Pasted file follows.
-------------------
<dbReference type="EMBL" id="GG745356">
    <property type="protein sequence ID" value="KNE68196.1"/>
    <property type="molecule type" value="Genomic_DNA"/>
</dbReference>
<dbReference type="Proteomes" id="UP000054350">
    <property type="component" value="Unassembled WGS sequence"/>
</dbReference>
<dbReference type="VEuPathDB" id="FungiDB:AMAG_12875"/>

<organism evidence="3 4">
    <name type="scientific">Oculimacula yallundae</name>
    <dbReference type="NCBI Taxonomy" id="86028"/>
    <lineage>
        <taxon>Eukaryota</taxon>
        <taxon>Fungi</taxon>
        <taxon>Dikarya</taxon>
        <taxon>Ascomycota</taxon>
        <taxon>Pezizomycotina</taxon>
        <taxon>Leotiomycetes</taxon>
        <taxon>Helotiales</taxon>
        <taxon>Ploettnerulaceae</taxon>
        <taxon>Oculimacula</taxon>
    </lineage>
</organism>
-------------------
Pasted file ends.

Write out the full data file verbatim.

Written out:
<dbReference type="EMBL" id="GG745356">
    <property type="protein sequence ID" value="KNE68196.1"/>
    <property type="molecule type" value="Genomic_DNA"/>
</dbReference>
<dbReference type="Proteomes" id="UP000054350">
    <property type="component" value="Unassembled WGS sequence"/>
</dbReference>
<dbReference type="VEuPathDB" id="FungiDB:AMAG_12875"/>

<organism evidence="3 4">
    <name type="scientific">Oculimacula yallundae</name>
    <dbReference type="NCBI Taxonomy" id="86028"/>
    <lineage>
        <taxon>Eukaryota</taxon>
        <taxon>Fungi</taxon>
        <taxon>Dikarya</taxon>
        <taxon>Ascomycota</taxon>
        <taxon>Pezizomycotina</taxon>
        <taxon>Leotiomycetes</taxon>
        <taxon>Helotiales</taxon>
        <taxon>Ploettnerulaceae</taxon>
        <taxon>Oculimacula</taxon>
    </lineage>
</organism>